Banking Blog

Finance Blogs » Banking » Should bank complaints be public?

Should bank complaints be public?

By Claes Bell · Bankrate.com
Tuesday, May 31, 2011
Posted: 3 pm ET

Should consumer complaints against banks be published online the same way complaints against vacuum cleaners and hair curlers are now? That's a question the Consumer Financial Protection Bureau will decide as it inches toward going fully operational July 21.

A coalition of consumer groups is pushing for a searchable online database of consumer complaints against financial institutions. From a Consumer Action press release:

Members of Americans for Financial Reform, or AFR, have told the CFPB that a publicly accessible, user-friendly searchable system benefits consumers and companies alike.

A consumer complaint database that allows individuals access to complaint data empowers consumers to make wise pre-purchase decisions, while saving the agency time and money. It also allows researchers to assist the agency in detecting risky trends and unfair practices before they reach epidemic proportions.

Public access to consumer complaint data achieves both transparency and accountability, and encourages industry to operate at its best, the groups told the CFPB in a letter today.

"Even before it opens its doors the CFPB has presented itself as a new breed of regulator. We strongly support the agency's efforts to blend public input and transparency with its new mortgage disclosure forms," says Consumer Action's Ruth Susswein. "A publicly searchable database fits seamlessly into the bureau's efforts, while providing consumers with firsthand information that helps them avoid trouble."

Consumer advocates envision a database similar to the one created by the Consumer Product Safety Commission. I checked out the database, which is definitely worth a look if you've never seen it, and it seems to me a similar database for financial products would be a pretty big win for consumers.

Basically, every time someone files a complaint over the phone, online or by mail, it's recorded in a public, searchable database. Businesses that register with the CPSC then get notification of the complaint against them and are given a chance to respond before the complaint becomes public 10 days later.

It seems like a no-brainer that if we think a relatively minor purchase like a vacuum cleaner or a pair of sneakers is important enough to provide this kind of information about, then a mortgage or a checking account, products that can cost many hundreds or even thousands of dollars, should get similar treatment. The ability to check database for consumer complaints against a financial services provider before signing on the dotted line for a mortgage or credit card could potentially save people a lot of misery by helping them avoid problem providers.

On the other hand, I'm not sure how likely this is to happen right now. Banks are putting a lot of pressure on Congress to water down the CFPB as it is, and the bureau will probably end up less powerful than what was originally set forth in Dodd-Frank, not more. Also, I can see banks having a legitimate fear of competitors planting bogus complaints against them on a forum like this, although the CPSC database does have a process for businesses to dispute reports they think contain inaccurate information.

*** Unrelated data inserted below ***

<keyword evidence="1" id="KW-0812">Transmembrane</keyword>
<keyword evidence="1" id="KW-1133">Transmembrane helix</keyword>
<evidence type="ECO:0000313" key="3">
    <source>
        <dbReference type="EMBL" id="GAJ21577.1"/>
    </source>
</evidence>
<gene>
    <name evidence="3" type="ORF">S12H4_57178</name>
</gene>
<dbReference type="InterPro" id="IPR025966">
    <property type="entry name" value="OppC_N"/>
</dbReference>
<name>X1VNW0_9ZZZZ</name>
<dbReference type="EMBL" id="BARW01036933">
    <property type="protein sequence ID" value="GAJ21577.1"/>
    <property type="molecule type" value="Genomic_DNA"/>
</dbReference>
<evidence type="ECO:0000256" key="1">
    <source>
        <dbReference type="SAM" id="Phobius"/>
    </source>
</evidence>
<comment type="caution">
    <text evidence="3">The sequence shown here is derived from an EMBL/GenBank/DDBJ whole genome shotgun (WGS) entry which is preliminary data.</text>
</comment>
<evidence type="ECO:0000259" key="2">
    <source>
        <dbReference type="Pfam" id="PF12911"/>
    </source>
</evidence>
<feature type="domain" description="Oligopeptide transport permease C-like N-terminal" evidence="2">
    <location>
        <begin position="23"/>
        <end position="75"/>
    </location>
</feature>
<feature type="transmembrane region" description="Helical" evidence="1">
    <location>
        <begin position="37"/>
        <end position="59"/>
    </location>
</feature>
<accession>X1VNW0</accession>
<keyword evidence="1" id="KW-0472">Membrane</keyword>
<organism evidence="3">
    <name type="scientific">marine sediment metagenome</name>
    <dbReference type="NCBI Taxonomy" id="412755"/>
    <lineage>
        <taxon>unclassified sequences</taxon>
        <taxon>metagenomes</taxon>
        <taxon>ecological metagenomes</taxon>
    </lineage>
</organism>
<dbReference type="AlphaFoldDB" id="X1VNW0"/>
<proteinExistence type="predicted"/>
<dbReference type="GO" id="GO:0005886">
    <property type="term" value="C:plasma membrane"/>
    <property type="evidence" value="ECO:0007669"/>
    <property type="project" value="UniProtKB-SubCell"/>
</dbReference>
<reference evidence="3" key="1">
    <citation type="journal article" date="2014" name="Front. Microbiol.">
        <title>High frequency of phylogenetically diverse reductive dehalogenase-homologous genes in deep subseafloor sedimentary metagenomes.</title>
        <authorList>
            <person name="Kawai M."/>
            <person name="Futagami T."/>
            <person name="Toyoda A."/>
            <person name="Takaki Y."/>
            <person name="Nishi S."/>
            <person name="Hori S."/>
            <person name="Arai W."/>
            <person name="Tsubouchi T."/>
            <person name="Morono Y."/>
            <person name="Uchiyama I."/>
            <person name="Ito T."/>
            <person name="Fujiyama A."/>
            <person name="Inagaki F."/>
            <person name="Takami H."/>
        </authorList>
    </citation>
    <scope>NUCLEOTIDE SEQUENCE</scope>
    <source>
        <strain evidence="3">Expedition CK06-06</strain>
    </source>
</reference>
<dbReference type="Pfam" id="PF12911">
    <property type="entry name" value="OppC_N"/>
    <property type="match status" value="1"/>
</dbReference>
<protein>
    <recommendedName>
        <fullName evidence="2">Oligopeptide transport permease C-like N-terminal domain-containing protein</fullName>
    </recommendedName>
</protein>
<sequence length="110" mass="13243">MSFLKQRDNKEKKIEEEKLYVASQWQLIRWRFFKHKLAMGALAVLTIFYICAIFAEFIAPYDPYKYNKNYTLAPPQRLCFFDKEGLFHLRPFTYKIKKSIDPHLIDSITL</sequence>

What do you think? Should consumer complaints about financial products be published online?

«
»
Bankrate wants to hear from you and encourages comments. We ask that you stay on topic, respect other people's opinions, and avoid profanity, offensive statements, and illegal content. Please keep in mind that we reserve the right to (but are not obligated to) edit or delete your comments. Please avoid posting private or confidential information, and also keep in mind that anything you post may be disclosed, published, transmitted or reused.

By submitting a post, you agree to be bound by Bankrate's terms of use. Please refer to Bankrate's privacy policy for more information regarding Bankrate's privacy practices.
3 Comments
MyBankComplaint.com
June 01, 2011 at 7:06 am

What constitutes a "complaint"? If I rant on Twitter, is it a complaint?

Bank of America (@Bofa_help) employees 6 full time employees to manage consumer complaints on Twitter, because consumers complain to their friends, family, and "followers". We believe the number one challenge is helping the Hidden-Dissatisfied consumer voice their frustrations. According to the Corporate Executive Board, Hidden-Dissatisfied consumers are people who experience problems, but do not file a formal complaint. One reason these consumers do not file complaints is due to a lack of convenient tools to file complaints. For this reason, we created MyBankComplaint.com

Tom
May 31, 2011 at 5:09 pm

I think the problem is binding arbitration. It's not just the financial sector that suffers from this. Home builders are a good example. But also your cell phone contract, etc...

Binding arbitration should be made illegal between a company and a private customer. It gives companies way too much power and complaints often can't be made public because of it. It's a way to continue bad practices and silence people at the same time.